Book Recommendations (8:06)
Take Pride: Why the Deadliest Sin Holds the Secret to Human Success by Jessica Tracy, The Blank Slate: The Modern Denial of Human Nature by Steven Pinker, How to Change Your Mind: What the New Science of Psychedelics Teaches Us about Consciousness, Dying, Addiction, Depression, and Transcendence by Michael Pollan
Most Treasured Travel (30:09)
During graduate school, Jess traveled with her advisor to Burkina Faso in West Africa to determine whether a facial expression of pride was universally recognizable as pride to people outside of the U.S. who do not interact with Western culture. They traveled to a small tribal village where residents lived in mud huts and there was no electricity or running water. About 40 villagers participated in their study, many traveling 5-10 km by foot to get to the research site. Jess and her advisor had hired people from the community to read the script and ask participants questions because the participants weren’t able to read. Her advisor’s partner translated their English script to French, and then the community members had to translate from French to the two local dialects that don’t have a written language. On the day of the study, there was little Jess could do to help, but it was amazing to watch the study unfold. Remarkably, the expression was recognized as pride by the people in this community.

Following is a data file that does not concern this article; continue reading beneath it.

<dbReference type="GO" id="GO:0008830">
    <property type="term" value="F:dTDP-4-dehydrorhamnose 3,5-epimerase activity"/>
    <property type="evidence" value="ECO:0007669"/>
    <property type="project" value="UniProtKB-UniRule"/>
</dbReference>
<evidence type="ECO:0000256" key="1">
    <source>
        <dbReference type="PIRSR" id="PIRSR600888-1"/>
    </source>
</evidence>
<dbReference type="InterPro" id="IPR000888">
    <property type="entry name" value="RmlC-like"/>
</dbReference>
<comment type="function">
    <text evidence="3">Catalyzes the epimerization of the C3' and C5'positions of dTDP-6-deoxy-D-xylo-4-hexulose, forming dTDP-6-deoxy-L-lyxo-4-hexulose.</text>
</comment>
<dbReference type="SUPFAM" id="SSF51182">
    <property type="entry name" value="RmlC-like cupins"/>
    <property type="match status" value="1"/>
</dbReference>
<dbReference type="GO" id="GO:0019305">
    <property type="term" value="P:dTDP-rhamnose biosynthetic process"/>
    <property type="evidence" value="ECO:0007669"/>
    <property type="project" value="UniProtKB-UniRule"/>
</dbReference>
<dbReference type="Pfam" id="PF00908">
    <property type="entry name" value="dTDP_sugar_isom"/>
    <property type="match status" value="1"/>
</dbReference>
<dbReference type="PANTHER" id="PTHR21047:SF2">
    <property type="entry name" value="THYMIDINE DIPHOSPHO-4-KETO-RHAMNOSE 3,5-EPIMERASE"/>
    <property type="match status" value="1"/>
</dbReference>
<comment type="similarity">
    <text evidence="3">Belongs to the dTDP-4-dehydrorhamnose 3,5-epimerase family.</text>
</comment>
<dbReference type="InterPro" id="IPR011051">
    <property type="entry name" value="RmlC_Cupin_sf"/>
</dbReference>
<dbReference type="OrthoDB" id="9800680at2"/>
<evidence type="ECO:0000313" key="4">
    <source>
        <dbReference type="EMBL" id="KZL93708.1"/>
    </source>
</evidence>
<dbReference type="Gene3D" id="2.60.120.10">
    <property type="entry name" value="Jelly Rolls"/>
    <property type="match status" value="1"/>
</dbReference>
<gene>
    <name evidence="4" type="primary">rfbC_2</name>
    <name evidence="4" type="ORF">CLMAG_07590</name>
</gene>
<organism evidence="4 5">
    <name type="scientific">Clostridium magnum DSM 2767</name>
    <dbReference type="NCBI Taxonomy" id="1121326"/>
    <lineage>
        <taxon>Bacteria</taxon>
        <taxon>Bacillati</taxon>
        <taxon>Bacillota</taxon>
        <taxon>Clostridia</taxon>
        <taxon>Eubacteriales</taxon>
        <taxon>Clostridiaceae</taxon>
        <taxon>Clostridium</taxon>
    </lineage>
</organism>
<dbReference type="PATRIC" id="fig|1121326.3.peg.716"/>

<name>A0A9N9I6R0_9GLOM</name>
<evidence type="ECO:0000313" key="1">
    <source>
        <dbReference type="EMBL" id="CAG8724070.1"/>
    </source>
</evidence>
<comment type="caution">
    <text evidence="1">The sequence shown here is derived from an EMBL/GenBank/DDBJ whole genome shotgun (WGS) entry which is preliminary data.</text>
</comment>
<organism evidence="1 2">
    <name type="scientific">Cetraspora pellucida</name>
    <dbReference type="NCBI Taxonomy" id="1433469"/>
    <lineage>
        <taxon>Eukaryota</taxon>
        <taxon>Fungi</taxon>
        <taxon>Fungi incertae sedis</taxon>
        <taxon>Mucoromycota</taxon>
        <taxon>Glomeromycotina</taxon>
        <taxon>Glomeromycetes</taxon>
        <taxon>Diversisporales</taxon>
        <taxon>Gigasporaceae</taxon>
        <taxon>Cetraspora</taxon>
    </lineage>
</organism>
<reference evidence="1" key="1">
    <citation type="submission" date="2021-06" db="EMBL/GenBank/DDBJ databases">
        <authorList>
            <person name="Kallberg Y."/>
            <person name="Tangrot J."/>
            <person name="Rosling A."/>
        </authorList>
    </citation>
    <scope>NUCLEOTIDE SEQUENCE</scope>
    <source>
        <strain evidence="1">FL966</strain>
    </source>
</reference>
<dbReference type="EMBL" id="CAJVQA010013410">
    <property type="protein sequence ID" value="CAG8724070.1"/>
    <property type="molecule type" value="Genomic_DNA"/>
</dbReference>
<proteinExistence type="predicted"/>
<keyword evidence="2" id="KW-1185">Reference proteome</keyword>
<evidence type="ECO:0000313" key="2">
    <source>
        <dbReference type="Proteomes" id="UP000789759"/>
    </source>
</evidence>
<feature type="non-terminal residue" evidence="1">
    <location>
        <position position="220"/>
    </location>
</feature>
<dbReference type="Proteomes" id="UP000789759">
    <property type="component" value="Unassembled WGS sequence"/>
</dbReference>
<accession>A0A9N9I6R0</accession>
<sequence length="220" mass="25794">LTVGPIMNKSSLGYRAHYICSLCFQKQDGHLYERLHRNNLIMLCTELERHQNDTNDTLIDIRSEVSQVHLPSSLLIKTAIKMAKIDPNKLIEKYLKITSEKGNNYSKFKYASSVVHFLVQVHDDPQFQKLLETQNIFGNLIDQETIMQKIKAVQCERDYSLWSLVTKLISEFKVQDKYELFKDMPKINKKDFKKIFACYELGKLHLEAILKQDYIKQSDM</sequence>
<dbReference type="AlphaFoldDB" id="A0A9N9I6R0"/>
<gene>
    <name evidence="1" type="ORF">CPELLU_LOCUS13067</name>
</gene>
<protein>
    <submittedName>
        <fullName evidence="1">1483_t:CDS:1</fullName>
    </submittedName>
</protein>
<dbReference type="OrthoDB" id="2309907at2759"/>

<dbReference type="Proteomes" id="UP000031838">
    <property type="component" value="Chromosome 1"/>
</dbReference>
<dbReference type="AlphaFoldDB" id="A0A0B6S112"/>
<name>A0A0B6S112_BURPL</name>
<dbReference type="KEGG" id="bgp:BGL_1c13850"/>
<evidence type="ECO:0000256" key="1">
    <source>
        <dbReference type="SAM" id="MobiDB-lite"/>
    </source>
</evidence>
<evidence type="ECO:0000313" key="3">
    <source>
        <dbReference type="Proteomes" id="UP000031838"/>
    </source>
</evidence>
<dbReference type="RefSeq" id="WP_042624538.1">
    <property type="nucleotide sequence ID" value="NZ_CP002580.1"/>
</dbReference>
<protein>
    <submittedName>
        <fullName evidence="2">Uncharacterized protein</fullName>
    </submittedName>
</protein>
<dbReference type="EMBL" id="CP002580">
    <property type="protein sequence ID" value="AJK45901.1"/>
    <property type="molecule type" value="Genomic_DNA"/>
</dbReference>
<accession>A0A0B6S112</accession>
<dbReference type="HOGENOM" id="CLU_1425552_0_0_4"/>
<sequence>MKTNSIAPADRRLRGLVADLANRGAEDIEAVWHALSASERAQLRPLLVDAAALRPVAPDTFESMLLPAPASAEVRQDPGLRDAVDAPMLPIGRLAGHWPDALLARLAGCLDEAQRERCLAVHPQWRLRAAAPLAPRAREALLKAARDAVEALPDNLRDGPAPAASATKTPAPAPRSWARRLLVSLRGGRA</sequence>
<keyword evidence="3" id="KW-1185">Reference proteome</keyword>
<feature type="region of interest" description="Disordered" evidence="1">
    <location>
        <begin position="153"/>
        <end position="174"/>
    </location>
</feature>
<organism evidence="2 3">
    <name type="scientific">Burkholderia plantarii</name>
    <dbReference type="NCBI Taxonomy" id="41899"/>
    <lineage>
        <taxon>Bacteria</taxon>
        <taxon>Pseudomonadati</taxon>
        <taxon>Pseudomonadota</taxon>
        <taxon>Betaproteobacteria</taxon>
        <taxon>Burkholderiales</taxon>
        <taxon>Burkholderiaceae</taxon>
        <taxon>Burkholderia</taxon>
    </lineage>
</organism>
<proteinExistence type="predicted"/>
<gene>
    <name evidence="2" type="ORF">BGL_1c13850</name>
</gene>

Quirky Traditions and Funny Memories (35:03)
Jess’s lab has adopted the tradition of holding lab meetings every other week. These meetings have a serious side where they discuss research, give presentations, and provide feedback, but they are also fun as well. In addition, Jess and another lab director host a joint holiday party each year that includes an intense dessert competition. Members from both labs try to make the best desserts, and there is a judging process to choose a winner. Beyond all the tasty desserts they get to sample, Jess and her fellow lab director bring other food to make it a fun and festive event.
Advice For Us All (39:24)
You should try to finish every paper and project that you start. There may be a few exceptions where you should cut your losses and move on, but it is generally a good strategy. For faculty members who have been granted tenure, try to think about more than just publishing research papers. Now that some of the pressure to publish is lightened, you can take time to think about what really excites you, potentially explore a slightly different field, and try to answer bigger, broader questions.
Jess is a social-personality psychologist, which means she studies why people behave the way they do in social situations, and why people are different from one another. Her primary area of expertise is in emotion science, and she has focused most extensively on understanding the causes, consequences, and evolutionary functions of the “self-conscious emotions” of pride and shame. These are the emotions we feel when we think about who we are and who we want to be, and whether we are living up to our standards for ourselves; they are very dependent on our sense of self, our identity. Jess’s work thus explores the nature of self and its evolution, and how humans came to experience this small set of emotions as a way of helping us regulate some of our most important social behavior. When she’s not busy in the lab, Jess loves hiking, skiing, and beer-tasting with her partner Kristin, also a social psychologist, and her 10-year-old daughter, Harper, in their beautiful home city of Vancouver, B.C. (Harper skips the beer tasting).